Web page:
The country of Malaysia as a whole is relatively underpopulated. Furthermore, its population is distributed unevenly. In 2006, according to estimated figures, 19,559,669 people, or 80% of the federation total, lived in Peninsular Malaysia; Sarawak had a population of 2,376,800, or 10% of the total; Sabah had 2,449,389 inhabitants, also 10%.
About 54% of the people live in urban areas. Kuala Lumpur, the federal capital, is by far the largest city. Other major cities in Peninsular Malaysia are Ipoh, George Town (Pinang), and Johor Baharu. Of the Borneo cities only Kuching, the capital of Sarawak, ranks with these three in population. The capital of Sabah is Kota Kinabalu, but Tawau and Sandakan have populations as large.
Diversity is Malaysia’s dominant population characteristic. On the basis of conspicuous physical features (such as skin color, facial form, and stature), Malaysia’s population can be classified into four main communal categories: Malays, Chinese, Indians, and indigenous peoples. Religious differences, linguistic divisions, social affinities, political allegiances, and economic specializations all roughly coincide with these ethnic components.
Malays compose about 58% of the population and form the largest ethnic group in Malaysia. They are the brown-skinned descendants of migrants from the interior of Asia before the Christian era. Malaysia absorbed later migrations of this Malay stock from Java, Sumatra, Sulawesi, and other Indonesian islands. Immigration today is of little importance.
Most Malays live in Peninsular Malaysia, concentrated in the rural areas of the states of Kedah, Perlis, Kelantan, Terengganu (Trengganu), and Pahang. Mainly they subsist on padi (rice-paddy) cultivation or fishing and live in traditional kampongs (hamlets).
The Malays all use the Malay language, which belongs to the Austronesian (Malayo-Polynesian) linguistic family. Today Malay is written primarily in the Latin alphabet rather than the older Arabic script imported with Islam.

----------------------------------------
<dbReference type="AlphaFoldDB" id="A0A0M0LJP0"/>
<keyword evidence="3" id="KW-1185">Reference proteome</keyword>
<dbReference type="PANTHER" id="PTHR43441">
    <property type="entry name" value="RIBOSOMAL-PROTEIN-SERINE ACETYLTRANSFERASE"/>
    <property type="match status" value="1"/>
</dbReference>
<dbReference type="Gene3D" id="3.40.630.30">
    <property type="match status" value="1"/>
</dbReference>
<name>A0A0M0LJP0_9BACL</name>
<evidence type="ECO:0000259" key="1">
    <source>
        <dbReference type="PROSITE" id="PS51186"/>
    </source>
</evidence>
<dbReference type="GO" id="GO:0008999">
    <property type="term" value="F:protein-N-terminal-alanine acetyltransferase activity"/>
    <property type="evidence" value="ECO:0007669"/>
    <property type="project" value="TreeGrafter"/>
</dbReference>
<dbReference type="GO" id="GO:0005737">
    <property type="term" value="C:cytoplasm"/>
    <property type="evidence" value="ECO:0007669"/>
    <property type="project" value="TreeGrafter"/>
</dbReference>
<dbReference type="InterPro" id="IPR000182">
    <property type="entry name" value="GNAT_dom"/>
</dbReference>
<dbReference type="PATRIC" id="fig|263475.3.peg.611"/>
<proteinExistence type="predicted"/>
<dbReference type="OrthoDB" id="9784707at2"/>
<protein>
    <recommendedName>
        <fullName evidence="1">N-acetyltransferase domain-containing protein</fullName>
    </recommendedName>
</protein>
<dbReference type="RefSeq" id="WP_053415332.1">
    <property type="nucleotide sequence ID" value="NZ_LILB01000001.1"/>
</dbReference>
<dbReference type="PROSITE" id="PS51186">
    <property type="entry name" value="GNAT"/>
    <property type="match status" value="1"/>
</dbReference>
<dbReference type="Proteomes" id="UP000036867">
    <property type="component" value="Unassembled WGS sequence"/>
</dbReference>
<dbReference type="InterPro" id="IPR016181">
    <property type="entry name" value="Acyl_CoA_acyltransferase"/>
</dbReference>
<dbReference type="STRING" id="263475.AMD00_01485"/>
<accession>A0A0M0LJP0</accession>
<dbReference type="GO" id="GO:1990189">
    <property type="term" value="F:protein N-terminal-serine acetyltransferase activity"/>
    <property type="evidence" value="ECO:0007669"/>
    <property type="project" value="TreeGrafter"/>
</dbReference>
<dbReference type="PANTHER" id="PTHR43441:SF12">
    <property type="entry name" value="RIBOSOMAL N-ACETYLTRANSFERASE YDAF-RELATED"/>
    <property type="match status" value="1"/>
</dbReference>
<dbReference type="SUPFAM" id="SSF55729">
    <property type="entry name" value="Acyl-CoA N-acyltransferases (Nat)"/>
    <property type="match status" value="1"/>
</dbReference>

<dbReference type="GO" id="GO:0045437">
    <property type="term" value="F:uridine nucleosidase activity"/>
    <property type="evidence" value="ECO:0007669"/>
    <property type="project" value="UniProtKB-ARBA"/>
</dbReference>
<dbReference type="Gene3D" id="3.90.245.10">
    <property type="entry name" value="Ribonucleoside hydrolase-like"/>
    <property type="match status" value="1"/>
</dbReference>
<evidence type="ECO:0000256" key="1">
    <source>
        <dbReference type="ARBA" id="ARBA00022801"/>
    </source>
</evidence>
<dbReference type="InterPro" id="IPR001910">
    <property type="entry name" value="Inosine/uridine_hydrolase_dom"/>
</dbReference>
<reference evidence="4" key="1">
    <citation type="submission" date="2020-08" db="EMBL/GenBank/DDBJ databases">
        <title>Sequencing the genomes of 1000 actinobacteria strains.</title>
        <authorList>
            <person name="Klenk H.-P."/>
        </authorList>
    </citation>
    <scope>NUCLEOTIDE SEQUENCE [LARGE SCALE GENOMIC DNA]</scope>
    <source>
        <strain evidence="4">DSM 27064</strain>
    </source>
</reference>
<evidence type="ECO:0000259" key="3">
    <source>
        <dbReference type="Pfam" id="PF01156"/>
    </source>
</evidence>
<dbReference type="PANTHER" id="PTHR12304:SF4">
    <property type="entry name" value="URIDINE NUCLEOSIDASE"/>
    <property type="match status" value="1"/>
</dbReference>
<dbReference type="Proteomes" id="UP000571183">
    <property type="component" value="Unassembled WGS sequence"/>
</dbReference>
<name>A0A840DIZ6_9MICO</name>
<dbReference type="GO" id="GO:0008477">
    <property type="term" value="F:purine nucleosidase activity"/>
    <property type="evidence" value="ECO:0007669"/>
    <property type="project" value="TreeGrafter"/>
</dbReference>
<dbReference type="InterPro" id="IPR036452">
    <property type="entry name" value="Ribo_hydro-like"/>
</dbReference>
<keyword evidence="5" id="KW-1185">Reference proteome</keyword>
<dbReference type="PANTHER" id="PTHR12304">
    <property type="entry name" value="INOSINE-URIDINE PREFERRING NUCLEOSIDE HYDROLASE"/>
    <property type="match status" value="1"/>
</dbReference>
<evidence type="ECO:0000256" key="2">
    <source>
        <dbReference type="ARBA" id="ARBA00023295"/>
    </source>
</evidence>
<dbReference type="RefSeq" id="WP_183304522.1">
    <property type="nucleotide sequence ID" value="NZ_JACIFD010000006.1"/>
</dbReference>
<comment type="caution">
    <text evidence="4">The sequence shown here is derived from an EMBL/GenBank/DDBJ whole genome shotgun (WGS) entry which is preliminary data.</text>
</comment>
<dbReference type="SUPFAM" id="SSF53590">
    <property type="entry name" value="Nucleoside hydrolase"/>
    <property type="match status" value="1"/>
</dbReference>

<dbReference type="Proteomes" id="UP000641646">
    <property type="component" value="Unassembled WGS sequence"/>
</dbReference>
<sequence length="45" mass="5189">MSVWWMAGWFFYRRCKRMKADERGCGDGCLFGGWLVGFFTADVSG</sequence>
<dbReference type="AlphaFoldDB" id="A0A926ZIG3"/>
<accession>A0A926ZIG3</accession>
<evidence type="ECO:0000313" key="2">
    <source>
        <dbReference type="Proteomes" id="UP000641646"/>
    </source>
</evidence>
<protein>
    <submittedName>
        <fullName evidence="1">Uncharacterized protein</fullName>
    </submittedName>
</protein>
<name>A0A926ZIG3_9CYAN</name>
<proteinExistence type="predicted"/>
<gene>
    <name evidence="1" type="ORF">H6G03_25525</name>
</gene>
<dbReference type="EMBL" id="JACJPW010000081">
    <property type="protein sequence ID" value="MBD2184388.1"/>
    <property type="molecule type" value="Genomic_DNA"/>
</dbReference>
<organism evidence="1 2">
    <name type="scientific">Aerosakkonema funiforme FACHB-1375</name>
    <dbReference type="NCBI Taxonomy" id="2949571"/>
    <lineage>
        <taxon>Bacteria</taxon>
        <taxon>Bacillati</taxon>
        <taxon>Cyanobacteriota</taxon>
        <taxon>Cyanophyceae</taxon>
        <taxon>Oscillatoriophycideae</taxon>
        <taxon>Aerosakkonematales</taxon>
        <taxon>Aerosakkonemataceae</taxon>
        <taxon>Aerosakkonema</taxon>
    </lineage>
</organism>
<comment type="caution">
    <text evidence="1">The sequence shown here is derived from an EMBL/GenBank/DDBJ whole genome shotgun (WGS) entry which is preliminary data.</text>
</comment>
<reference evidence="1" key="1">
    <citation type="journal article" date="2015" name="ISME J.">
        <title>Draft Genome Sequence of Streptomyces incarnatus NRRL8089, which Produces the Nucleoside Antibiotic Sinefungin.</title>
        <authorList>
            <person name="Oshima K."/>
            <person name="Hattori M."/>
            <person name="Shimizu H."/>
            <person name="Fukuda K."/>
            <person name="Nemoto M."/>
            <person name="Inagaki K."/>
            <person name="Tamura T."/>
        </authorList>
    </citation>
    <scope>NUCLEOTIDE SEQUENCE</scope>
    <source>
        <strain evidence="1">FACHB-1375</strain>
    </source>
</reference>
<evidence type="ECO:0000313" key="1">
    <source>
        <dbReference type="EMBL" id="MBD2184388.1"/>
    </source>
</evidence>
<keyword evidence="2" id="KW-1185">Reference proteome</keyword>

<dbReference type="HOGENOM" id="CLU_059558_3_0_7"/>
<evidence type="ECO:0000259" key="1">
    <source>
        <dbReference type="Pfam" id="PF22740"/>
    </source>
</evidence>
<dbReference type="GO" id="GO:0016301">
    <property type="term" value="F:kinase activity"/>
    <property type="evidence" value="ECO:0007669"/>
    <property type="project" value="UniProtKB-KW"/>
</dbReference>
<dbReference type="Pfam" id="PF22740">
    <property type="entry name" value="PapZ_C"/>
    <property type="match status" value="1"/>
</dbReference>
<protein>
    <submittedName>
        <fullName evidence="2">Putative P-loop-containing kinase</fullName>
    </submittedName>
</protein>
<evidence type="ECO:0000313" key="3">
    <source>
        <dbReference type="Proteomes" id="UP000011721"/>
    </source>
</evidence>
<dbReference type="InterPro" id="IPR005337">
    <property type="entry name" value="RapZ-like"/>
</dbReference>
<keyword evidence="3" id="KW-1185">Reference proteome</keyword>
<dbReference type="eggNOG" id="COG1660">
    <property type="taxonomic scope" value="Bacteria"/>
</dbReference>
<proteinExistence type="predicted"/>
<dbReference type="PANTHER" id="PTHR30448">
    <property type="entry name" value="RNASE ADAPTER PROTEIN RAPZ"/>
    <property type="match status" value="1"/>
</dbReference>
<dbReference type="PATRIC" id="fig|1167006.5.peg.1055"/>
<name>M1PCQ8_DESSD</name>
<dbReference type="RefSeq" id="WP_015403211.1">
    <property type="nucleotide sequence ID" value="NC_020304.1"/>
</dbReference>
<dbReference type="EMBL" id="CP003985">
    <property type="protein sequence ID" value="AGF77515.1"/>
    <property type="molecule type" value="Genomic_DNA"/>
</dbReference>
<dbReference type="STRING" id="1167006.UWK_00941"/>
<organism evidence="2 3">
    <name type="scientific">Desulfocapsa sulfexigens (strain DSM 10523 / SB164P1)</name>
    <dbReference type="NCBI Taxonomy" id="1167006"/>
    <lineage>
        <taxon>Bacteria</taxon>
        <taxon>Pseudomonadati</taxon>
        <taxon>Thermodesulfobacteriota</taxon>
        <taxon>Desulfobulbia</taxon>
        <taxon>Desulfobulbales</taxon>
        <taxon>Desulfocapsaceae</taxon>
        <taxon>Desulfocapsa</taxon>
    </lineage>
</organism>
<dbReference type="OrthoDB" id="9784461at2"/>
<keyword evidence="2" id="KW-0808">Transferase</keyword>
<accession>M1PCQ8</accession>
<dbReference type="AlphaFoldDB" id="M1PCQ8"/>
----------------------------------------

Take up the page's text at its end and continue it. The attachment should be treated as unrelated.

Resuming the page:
Nearly every Malay is a Muslim, and the mukim (parish) and mosque are focal points of kampong life. The five-pillared teachings of the prophet Moh?ammad do not fully encompass all elements of the Malays’ belief structure. In practice ancient customs, belief in hantu (spirits), animist beliefs, and other pre-Islamic elements combine with Islam to form a complex system that blends disparate elements.
About 27% of the Malaysian population is Chinese. Large numbers of Chinese migrated to Malaysia in the late 19th century to make their fortunes and return to China, but many stayed to make Malaysia their permanent home. Today Malaysian Chinese are almost all Malaysian born.
The greatest number of the Chinese live in the tin-and-rubber belt on Peninsular Malaysia’s west coast. They are markedly urban, with over 75% living in areas having 10,000 or more inhabitants. The Chinese in Sarawak and Sabah also are coastal and urban.
The Chinese are chiefly Confucianists, but there are Buddhists, Taoists, and Christians as well. Actually, many combine several systems of belief: Confucianism, Buddhism, Taoism, animism, ancestor worship, and deification of local heroes.
Malaysian Chinese are divided into dialect groups that are associated with different customs and provinces of origin in China. Most Malaysian Chinese fall into the Hokkien, Cantonese, Hakka, or Teochiu groups.
Persons tracing their origins to the Indian subcontinent compose about 8% of the Malaysian population. A majority are Hindu descendants of people from southern India who, like the Chinese, migrated to Malaysia in the 19th century. Nearly all Indians live in Peninsular Malaysia, with major concentrations of this ethnic group found on the rubber-planted western coasts of Selangor and Perak.
Over 75% of Malaysian Indians are Hindu, and most of the remainder are Muslim. As with the Malays and Chinese, folk beliefs and customs mingle with formal religious teachings. About 80% of the Indian community speak Tamil, the remainder speaking either Telugu, Malayalam, Punjabi, Marathi, Bengali, Marwari, Pushtu, or Sindhi. Indian linguistic groups differ in custom with place of origin in India, and to a marked extent with place of residence and occupation in Malaysia. Persons with origins in the northern part of the Indian subcontinent tend to be urban residents, merchants, and professionals. Members of the larger southern Indian group tend to be manual laborers.
Malaysia’s indigenous peoples make up 11% of the total population. Most of these widely diverse peoples live in the Borneo states of Sarawak and Sabah, where there are six main groups: Iban (Sea Dayak), Bidayuh (Land Dayak), Kadazan (Dusun), Bajau, Melanau, and Murut. A few thousand Semang, Senoi, and Jakun live in Peninsular Malaysia. The Semang are believed to be the earliest inhabitants of the Malaysian mainland.
Indigenous peoples constitute the majority on Sabah and represent about half the population of Sarawak. In Peninsular Malaysia they are a minority of less than 1%.
Except for the Semang and the Senoi, who speak Mon-Khmer languages, the indigenous peoples speak languages related to Malay. Although most of them adhere to the traditional religious beliefs, large numbers have been converted to Islam or Christianity.